Highways England will switch its construction and maintenance contractors over to a new industry recognised colour-coded hard hat scheme from the start of 2017.

Four colours of hard hat will reflect workers roles and level of responsibility on site in a bid to make sites safer.

The new standard, which will see operatives wearing white hard hats and supervisors black, was launched by industry trade body BuildUK four months ago.

It also ends the reign of green and yellow hard hats on the country’s highways.

Highways England is adopting the scheme as part of its ‘Raising the bar’ health and safety initiative to identify best practice, raise standards and improve supply chain engagement.

A spokesman for Highways England said that the system would foster pride in the wearing of a specific hat colour as a badge of responsibility.

It would also reduce costs as companies will no longer have to buy different coloured helmets for different jobs.

On small sites where  a colour standard may be impractical Highways England is advising using a default colour of white as is general current practice.

PROPER ROAD MAINTENANCE A HIGHER PRIORITY THAN HI-TECH ADVICE

The Road Surface Treatments Association (RSTA) has questioned the government’s launch of a £2 million fund to allow English councils to adopt intelligent transport technologies. RSTA believes that getting the basics right, such as a addressing the deteriorating local road network, should take priority.

The Department for Transports (DfT) has invited councils to bid for a share of the fund to invest in new technology to enhance the experience of driving. Bids between £30,000 and £300,000 for co-operative intelligence funding are invited, with councils being expected to provide at least 5% of the project costs. Councils have until 30th September 2016 to submit their bids with the winners being revealed in November and schemes expected to be completed by March 2018.

“Our local road network needs £12 billion just to bring it up to standard. The best way for the driving experience to be enhanced is for proper investment in the maintenance and repair of the local road network, not in technology announcing changing weather or traffic conditions,” said Howard Robinson RSTA chief executive. “Although we welcome any initiative that offers advice to motorists concerning changeable driving conditions, ensuring a well-maintained and safe road network must be the first priority.”

POTHOLE CAR DAMAGE DOUBLES OVER TEN YEARS

A new survey from the RAC has found that the number of cars damaged by potholes has more than doubled over the last ten years. This, believes the Road Surface Treatments Association (RSTA), is proof that the government is failing to provide the levels of investment necessary to bring the local road network up to an adequate standard.

The survey found that 21,500 cars rescued by the RAC over the last 12 months had suffered damage where the main contributory factor was potholes. This is a 126 per cent increase over the numbers of cars rescued in 2006. The damage includes broken suspension springs, distorted wheels and damaged shock absorbers. Reporting on the survey, David Bizley, RAC chief engineer said: “Our analysis paints a very disappointing picture which unequivocally confirms what most road users already know, which is that the condition of our local roads has deteriorated drastically in the last decade.”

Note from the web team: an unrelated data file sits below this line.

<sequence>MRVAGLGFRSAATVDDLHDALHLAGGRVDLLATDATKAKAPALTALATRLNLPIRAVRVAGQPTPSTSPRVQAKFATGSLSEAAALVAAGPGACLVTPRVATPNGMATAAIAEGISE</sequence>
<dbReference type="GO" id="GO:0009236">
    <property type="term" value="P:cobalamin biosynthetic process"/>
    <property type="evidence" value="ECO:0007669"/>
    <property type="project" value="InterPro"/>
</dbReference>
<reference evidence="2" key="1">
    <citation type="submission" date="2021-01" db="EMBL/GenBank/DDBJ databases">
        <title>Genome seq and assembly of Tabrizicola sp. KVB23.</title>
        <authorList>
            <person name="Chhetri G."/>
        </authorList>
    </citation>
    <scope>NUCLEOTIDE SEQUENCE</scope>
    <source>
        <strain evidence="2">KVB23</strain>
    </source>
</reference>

Howard Robinson, RSTA chief executive said: “The doubling in the number of cars damaged by potholes is proof that the decades of under-investment in our local road network is not being addressed. There is a £12 billion backlog of potholes repairs but the funding for local road maintenance is £6 billion for all of 2015- 2021. This and the occasional ad hoc funding boost, such as the recent government’s trumpeted additional £250 million, is simply not enough to address our deteriorating local road network.

Cash-strapped local authorities are doing the best that they can but faced with ever-dwindling resources it is often one step forward and two-steps back.”

NATIONAL DEFINITION OF POTHOLE CALLED FOR

The Road Surface Treatments Association (RSTA) has called for a national statutory standard definition of what comprises a pothole. It warns that without such a standard, cash-strapped local authorities may move the goal posts in order to try to save money by not repairing smaller potholes.

RSTA’s warning follows the decision taken earlier this year by Perth and Kinross Council to redefine its classification of a pothole. The Council has declared that potholes must now be 60mm deep – an increase of 50 percent from its previous 40mm classification – before they are repaired and filled.

“Local authorities are under immense financial pressure. However, they have a duty of care to ensure that roads are properly maintained. This, they recognise and they work hard to meet that obligation but the ongoing cutbacks in local authority budgets means that that they may move the road maintenance goal posts in order to save money,” said Howard Robinson, RSTA chief executive.

Although there is widespread adoption of the ‘Well-Maintained Highways Code of Practice’ this only offers guidance as to best practice. It does not provide a national definition of potholes. As a result there are differing approaches throughout the UK. In Gloucestershire, a road surface defect becomes a pothole if it is 4cm deep and 30cm wide. Neighbouring Worcestershire has the same depth criteria of 40mm but a smaller dimension of 20cm. In Bath, a smaller depth of 3cm is accepted as being a pothole. However, in Hounslow, London, a pothole will only be repaired urgently if it reaches 7.5cm. In Warwickshire, a pothole of up to 5cm is not considered to be hazardous and will only be repaired as part of routine maintenance six months after being reported. Potholes up to 10cm will take up to 28 days to be repaired. However, in Trafford a pothole warrants repair at 4cm in depth. By contrast, Herefordshire County Council “aims to record and treat all potholes regardless of depth”.

“The lack of a national pothole definition means that we have a postcode lottery of road repair as different local authorities take different approaches. There is no consistency,” said Robinson. “Under the Road Traffic Act 1980 all local highway authorities have a duty of care to maintain their road network but there is no national definition or agreement as to when a pothole is a pothole.”

He continued: “A national definition of at what depth and width a defect is recognised as being a pothole would enable a consistent road maintenance risk assessment, intervention and repair approach.”